A common blue nevus in the forearm of a volunteer is shown in Fig. 4a. It was photoacoustically imaged and subsequently removed with a 3 mm punch biopsy, then histologically analyzed. Prior to excision, a 6 mm × 4 mm area encompassing the nevus was imaged with PAM at two different laser excitation wavelengths, 570 and 700 nm. The first wavelength, 570 nm, was chosen because it is an isosbestic wavelength for HbO2 and HbR, and the signal at that wavelength can be used as a measure of total hemoglobin. At the longer excitation wavelength, 700 nm, the absorption of melanin, HbR, and HbO2 is significantly weaker than at 570 nm, which enables deeper penetration of the laser light into the nevus. In the PA image acquired at 570 nm laser excitation wavelength, the surrounding microvasculature is clearly displayed, along with the nevus, in the MAP image [Fig. 4c]. In contrast, only the nevus and unresolved signal from some capillary vessels in the epidermal–dermal junction are visible in the PA images acquired at 700 nm [Fig. 4d]. The B-scan in Fig. 4b is a representative cross-section (along the scanning direction) of the nevus imaged with 570 nm light and shows the depth of the nevus and surrounding vessels.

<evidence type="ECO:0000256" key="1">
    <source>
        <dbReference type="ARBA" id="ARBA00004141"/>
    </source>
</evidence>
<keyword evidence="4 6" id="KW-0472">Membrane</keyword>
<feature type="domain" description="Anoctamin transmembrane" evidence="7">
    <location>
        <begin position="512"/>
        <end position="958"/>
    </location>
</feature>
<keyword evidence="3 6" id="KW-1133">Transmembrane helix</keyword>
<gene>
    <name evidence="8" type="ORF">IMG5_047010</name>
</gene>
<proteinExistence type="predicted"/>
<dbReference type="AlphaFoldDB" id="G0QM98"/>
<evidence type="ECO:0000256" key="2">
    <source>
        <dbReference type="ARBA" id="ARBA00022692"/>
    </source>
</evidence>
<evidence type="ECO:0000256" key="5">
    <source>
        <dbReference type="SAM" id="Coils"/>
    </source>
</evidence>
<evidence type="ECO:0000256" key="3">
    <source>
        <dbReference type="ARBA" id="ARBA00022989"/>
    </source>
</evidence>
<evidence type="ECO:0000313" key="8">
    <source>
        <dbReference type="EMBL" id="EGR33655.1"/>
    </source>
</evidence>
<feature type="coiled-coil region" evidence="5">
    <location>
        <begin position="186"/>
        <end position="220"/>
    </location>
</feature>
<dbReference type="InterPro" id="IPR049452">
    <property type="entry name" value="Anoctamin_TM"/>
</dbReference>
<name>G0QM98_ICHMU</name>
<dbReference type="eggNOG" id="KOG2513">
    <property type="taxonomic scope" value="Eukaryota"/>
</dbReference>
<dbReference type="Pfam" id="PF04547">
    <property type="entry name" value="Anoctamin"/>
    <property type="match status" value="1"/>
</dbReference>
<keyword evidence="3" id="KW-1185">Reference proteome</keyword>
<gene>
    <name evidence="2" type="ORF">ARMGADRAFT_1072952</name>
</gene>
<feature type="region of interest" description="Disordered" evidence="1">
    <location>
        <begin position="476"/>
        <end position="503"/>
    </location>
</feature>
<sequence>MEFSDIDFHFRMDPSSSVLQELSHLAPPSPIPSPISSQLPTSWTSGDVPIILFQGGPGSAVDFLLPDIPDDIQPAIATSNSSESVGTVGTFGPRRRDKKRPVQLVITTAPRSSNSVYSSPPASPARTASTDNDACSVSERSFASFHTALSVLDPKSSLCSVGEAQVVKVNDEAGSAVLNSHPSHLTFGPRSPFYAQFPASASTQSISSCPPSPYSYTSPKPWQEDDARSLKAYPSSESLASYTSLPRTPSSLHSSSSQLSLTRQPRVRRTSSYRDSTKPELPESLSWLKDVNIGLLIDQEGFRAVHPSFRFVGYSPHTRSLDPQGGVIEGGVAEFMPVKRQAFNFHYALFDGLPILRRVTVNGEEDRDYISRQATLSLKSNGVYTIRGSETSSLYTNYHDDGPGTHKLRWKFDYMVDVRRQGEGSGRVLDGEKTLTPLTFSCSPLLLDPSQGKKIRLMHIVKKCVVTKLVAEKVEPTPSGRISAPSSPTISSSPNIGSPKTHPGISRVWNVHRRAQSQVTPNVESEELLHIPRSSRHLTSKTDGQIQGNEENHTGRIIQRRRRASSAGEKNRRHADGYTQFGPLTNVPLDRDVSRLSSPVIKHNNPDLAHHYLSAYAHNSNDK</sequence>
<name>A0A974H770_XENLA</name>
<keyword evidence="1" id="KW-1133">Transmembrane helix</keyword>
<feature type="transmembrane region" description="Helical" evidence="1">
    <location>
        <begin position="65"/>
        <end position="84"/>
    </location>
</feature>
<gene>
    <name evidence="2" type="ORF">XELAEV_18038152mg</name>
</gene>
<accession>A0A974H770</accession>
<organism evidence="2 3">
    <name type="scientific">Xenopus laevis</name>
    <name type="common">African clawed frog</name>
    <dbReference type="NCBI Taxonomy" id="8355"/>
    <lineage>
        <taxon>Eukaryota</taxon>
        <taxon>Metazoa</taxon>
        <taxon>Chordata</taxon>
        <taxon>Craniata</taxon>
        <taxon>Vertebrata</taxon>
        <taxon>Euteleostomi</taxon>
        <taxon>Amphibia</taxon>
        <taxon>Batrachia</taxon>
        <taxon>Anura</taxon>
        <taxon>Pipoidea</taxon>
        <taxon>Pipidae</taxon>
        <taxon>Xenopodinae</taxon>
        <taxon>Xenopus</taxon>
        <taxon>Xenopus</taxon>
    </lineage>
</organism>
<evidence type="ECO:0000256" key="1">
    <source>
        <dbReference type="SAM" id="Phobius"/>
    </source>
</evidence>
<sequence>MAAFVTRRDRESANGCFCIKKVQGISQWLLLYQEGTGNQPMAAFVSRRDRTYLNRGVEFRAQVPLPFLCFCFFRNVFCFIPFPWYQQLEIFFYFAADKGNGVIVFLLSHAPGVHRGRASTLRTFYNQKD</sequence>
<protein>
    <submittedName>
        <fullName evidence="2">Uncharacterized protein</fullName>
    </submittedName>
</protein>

Several measurements can be derived from the PA images that cannot be obtained with dermoscopy or photography, including the lesion's depth, thickness, and volume. To validate these measures, sections of the nevus were histologically analyzed. For comparison, it was necessary to select the correct “slice” of the 3-D data that corresponded to the same approximate section of the nevus in the histology section. To match histology with the PA data, the nevus was manually marked in photos from serial histology sections. The spacing between histology sections varied between 50 and 80 μm. A montage was made of the labeled photos and a MAP image of the nevus was formed from the histology data as shown in Fig. 5a. Based on the shape of the nevus and other key features, namely a prominent hair follicle disrupting the nevus at the edge, the histology and PA MAP images were co-registered, and “slices” of the PA data that most closely matched with the corresponding histology sample were selected [Figs. 5b, 5c, 5d]. Depth and thickness measurements were taken from the same position in the PA and histology data. PA data collected using 570 nm laser excitation light yielded the following measurements: 270 μm nevus thickness [Fig. 5e], 140 μm depth from the surface to the top of the nevus (410 μm total depth from the surface) [Fig. 5e], and a 2.66 mm width. The PA data collected with 700 nm laser light produced similar results: 262 μm nevus thickness [Fig. 5f], 135 μm depth from the surface to the top of the nevus (397 μm total depth from the surface) [Fig. 5f], and a 2.64 mm width. The edges of the nevus were defined as the points where the signal first exceeded two standard deviations from the average noise value. In both depth and lateral dimensions, differences in spatial measurements from both wavelengths were within the resolution of the system (15 μm axial and 45 μm lateral resolutions). These results are consistent, at least qualitatively, with the histology, which shows the nevus to be approximately 450 μm thick and located 150 μm deep below the surface (600 μm total depth from the surface), with a width of 2.18 mm. The measurements from the PA data are justifiably different from histology because of tissue distortion during excision, formalin fixation, and dehydration/paraffin embedding that result in tissue shrinkage artifact. We thus anticipated that the histological measurement of lesion width would be less. Taking into account that the histology section was generated from a 3 mm punch biopsy, the width of the nevus could be scaled to the entire tissue slice, yielding a more accurate measurement. From this calibration procedure, the width of the nevus was determined to be 2.7 mm, which agrees well with PA measurements. The smaller PAM values for depth (thickness and depth) compared to histology measurements are also to be expected from distortion of the tissue along the depth direction from excision, which relaxes the lateral tension of the removed tissue and causes the tissue to collapse in the lateral directions and elongate in the depth direction.